The hamster survived the gas anaesthesia. I incised the skin swelling on the belly. A copious amount of sticky and thick yellow pus drained out.  More than 1.5 ml of pus. No strong smell at all.

The hamster staggered and was observed for the next hour before he went home.  Would he survive the next forty-eight hours?  It would be difficult to prevent it from licking the incised wound and getting poisoned by the pus.

It was not possible to put an Elizabeth collar round his neck to prevent him cleaning the wound as he would take the restraint out immediately. Should the incision be stitched up?  If it was stitched up, the remaining pus might not be able to drain out. In any case, hamsters do bite away the stitches most times.  I did not stitch up the skin wound.

Would this hamster survive the next 48 hours? It was a high risk surgical procedure in very small animals like dwarf hamsters. They get easily stressed and then might go into shock easily. This is unlike the dog or cat whereby the lancing of a 2-cm abscess in the belly would not cause me or any vet sleepless nights. 

The vet must communicate personally to the hamster owner the risks involved to prevent any misunderstanding. In this case, the hamster survived and went home.


See: Some info is given below:

Order: Rodentia.  Family: Cricetidae.  Genus: Mesocricetus. 
Species: auratus.

Common names: Golden or Syrian hamster.

Adult: 6-8" in length. 110-140 gm. Tail-less, smooth short hair, reddish gold with greyish white ventral portion but can have other colours from albino to dark brown.   Has cheek pouches.  Adult weight. Male:85-140gm.  Female:95-120gm. Puberty: Male:6-8 weeks (90gm). Female: 6-8 weeks (90-100gm). Estrus cycle: 4 days. Gestation: 15-18 days. Litter size: 4-12 pups. Weaning: 21 days (35-40gm). Optimum breeding life: 14 months.

Dentition: I(1/1), C(0/0), PM(0/0), M(3/3) = 16 teeth. Incisors (I) present at birth, grow continuously. Molars (M) present at birth, do not grow continuously.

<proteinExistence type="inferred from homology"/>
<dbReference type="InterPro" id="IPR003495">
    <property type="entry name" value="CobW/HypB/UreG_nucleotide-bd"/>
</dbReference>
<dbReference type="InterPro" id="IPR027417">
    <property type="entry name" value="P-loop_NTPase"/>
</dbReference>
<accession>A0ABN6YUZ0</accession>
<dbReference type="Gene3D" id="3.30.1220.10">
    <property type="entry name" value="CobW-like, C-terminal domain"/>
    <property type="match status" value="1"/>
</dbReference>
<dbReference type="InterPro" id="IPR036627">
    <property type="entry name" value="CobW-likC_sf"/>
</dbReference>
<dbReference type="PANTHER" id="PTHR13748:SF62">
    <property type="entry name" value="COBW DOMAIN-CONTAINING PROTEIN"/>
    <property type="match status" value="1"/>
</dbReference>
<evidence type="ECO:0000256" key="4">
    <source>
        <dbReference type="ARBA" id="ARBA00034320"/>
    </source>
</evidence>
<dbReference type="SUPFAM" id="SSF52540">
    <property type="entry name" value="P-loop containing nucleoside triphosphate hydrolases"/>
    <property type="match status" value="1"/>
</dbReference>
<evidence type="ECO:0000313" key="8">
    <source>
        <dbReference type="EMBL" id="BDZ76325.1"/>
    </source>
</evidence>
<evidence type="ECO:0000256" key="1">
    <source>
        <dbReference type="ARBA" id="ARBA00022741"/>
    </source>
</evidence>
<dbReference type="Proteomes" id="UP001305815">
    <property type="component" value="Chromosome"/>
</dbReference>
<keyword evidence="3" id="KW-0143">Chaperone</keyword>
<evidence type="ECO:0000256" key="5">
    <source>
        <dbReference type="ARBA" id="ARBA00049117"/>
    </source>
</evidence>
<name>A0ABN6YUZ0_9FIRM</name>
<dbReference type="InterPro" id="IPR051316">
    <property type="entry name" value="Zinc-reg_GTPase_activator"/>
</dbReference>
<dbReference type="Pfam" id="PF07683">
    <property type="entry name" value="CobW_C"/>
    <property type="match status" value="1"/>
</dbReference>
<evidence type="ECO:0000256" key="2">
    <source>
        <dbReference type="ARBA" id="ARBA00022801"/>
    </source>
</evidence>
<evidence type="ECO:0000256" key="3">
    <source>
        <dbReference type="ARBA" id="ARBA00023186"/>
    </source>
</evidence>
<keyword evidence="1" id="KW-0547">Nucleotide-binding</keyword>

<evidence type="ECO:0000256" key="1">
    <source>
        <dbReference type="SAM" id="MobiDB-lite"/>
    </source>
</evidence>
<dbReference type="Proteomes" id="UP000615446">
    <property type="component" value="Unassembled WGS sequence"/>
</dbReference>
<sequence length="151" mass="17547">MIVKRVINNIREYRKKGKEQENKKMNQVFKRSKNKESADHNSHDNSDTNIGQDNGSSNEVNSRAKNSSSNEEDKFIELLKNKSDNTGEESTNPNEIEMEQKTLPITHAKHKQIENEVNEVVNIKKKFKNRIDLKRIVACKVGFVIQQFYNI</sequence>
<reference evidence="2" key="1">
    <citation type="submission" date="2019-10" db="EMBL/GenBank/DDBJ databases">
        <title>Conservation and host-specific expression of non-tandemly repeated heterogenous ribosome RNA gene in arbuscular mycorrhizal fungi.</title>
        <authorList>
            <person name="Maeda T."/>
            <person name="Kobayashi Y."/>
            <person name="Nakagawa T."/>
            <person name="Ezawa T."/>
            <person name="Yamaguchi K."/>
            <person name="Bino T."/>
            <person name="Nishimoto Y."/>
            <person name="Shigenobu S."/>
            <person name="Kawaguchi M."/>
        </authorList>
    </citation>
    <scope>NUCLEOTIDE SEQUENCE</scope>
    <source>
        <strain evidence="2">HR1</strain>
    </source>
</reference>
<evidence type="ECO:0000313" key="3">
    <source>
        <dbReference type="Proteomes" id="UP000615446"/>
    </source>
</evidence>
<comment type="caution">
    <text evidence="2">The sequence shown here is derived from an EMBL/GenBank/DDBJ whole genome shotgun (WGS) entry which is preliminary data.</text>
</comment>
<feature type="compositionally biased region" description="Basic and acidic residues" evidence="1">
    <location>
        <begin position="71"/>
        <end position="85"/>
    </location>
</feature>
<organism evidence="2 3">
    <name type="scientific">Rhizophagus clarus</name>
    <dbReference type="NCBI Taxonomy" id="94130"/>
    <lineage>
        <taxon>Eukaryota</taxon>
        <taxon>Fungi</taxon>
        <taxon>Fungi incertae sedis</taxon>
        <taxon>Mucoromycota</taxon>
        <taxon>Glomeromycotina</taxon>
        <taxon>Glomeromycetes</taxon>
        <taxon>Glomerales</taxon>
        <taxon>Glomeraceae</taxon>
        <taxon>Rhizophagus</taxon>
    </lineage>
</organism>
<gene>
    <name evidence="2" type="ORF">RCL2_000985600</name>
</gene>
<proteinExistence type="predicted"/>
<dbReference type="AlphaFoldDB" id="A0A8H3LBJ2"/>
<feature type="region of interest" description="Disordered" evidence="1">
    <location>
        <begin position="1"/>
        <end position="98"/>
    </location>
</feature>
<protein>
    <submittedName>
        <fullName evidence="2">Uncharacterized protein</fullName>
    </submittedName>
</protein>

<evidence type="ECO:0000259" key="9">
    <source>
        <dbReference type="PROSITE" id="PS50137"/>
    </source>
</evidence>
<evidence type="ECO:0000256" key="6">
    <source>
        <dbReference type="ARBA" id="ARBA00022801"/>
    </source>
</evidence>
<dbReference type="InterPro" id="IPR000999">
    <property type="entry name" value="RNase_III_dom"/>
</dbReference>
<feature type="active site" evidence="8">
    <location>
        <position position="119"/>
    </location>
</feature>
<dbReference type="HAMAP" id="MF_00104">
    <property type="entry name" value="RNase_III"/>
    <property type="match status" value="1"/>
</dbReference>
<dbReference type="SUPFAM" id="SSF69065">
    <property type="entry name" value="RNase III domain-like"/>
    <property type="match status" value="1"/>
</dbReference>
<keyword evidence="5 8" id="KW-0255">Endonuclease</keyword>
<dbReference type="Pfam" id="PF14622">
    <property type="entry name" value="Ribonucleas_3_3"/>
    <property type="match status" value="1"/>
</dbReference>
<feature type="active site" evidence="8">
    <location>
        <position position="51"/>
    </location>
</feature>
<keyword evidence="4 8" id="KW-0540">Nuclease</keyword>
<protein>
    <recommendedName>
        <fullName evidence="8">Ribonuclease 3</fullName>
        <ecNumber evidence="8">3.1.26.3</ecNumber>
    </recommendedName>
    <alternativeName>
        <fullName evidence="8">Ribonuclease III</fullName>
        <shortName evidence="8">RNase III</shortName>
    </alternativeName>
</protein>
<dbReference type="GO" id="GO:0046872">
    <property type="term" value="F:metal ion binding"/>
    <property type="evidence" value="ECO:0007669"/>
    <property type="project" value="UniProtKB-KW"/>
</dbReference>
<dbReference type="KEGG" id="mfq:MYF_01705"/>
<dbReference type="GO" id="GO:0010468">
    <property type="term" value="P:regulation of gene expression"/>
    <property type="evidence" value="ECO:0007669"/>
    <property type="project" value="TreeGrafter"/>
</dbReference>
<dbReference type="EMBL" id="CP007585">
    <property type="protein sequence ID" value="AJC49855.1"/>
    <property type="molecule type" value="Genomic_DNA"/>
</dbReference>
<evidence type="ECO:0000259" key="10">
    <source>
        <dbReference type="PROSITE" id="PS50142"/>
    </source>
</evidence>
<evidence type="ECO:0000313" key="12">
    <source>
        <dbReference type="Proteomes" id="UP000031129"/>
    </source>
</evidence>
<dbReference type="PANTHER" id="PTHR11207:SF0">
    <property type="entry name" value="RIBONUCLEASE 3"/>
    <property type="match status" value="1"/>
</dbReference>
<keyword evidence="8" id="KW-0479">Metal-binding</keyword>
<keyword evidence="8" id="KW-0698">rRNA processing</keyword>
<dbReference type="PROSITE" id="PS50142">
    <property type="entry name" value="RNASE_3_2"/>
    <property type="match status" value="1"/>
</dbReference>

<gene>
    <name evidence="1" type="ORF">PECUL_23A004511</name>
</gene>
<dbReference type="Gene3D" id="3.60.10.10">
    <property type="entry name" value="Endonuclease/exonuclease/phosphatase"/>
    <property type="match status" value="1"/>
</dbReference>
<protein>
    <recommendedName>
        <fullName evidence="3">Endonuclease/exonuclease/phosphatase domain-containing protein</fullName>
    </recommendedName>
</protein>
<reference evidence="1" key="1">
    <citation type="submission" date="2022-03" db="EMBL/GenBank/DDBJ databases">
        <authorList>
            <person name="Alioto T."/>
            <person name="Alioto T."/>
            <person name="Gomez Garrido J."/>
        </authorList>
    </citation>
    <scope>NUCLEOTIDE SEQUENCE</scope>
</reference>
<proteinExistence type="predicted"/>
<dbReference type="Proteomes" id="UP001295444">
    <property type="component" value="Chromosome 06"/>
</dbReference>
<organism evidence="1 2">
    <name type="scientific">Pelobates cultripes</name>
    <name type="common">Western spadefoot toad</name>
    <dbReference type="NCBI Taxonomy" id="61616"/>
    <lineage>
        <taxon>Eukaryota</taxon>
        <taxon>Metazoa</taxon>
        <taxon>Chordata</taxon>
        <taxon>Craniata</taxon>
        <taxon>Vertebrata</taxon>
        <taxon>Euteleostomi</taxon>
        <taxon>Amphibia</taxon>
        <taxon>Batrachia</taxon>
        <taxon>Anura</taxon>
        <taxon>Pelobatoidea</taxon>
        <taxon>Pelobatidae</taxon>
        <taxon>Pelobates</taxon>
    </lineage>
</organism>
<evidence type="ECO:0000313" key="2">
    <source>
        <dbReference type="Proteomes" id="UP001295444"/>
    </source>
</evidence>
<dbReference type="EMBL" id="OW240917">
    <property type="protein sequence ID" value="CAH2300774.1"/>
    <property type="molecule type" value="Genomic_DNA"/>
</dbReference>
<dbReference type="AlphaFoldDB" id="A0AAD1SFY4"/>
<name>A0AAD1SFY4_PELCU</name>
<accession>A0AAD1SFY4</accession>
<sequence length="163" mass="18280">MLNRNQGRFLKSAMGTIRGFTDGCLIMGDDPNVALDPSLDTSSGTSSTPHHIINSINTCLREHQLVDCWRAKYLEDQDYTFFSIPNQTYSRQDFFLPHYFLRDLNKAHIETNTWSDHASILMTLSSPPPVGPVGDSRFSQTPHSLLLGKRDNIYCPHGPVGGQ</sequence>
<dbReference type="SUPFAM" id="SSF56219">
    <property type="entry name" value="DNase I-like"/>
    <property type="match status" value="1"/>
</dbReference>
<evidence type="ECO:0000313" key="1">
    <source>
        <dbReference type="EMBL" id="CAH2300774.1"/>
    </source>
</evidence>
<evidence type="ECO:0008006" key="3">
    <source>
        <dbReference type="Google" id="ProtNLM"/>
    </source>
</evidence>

Ears open 4-5 days, Eyes open 15 days. Eat solid food 7-10 days. Weaned 21-28 days. Life span: Average 2 years. Maximum 3 years. Chromosome number (diploid) 44.

Water: 30 ml/day. Food 10-15 g/day (adult). Rectal temperature 36.2-37.5 deg C, Heart rate: 280-412/min. Respiratory frequency 74 (33-122).

Most common illnesses: Enteritis or wet tail (erythromycin 20mg/kg recommended by author), pneumonia, neoplasia, amyloidosis (aged hamster, over 18 months. Can wipe out 85% of group), polycystic disease. Most common malignant tumours are lymphosarcoma (including solid tumours and warts), reticulum cell sarcomas in lymph nodes, carcinomas intestines and adrenals.  Most common benign tumours are gastrointestinal polyps, adenomas of adrenal cortex.  

External parasites. Ear mites (Notoedres sp.), Demodex aurata more pathogenic, Demodex criceti.

Anaesthesia, chemical restraint:  Ketamine HCL 40-150mg/kg IM, 100-200mg/kg IP. Xylazine with ketamine 10mg/kg/IM improves degree of relaxation. Pentobarbiturate (90mg/ml) 90mg/kg IP, 30mg/kg IV.

In the laboratory, it is best to separate hamsters after 50 days old. Useful info at: 


Lots of bleeding on removal of gigantic dwarf hamster tumour. Toa Payoh Vets In 2008, the Golden/Syrian hamster is almost extinct in the various pet shops as Singaporeans buy the much smaller dwarf hamsters from the pet shops.

Some dwarf hamsters develop tumours as they grow older. Many Singapore hamster owners see the vet when the tumours are really gigantic and the anaesthetic risks are so much higher.

It is always easier and cheaper to remove small tumours in the hamster, dogs, cats, rabbits and any pets you have.  A heavy and a very painful burden to carry every day.
Blood just can't stop flowing

tpvets_logo.jpg (2726 bytes)Toa Payoh Vets Clinical Research
Be Kind To Pets

Copyright © Asiahomes Internet
All rights reserved. Revised: September 16, 2008
Toa Payoh Vets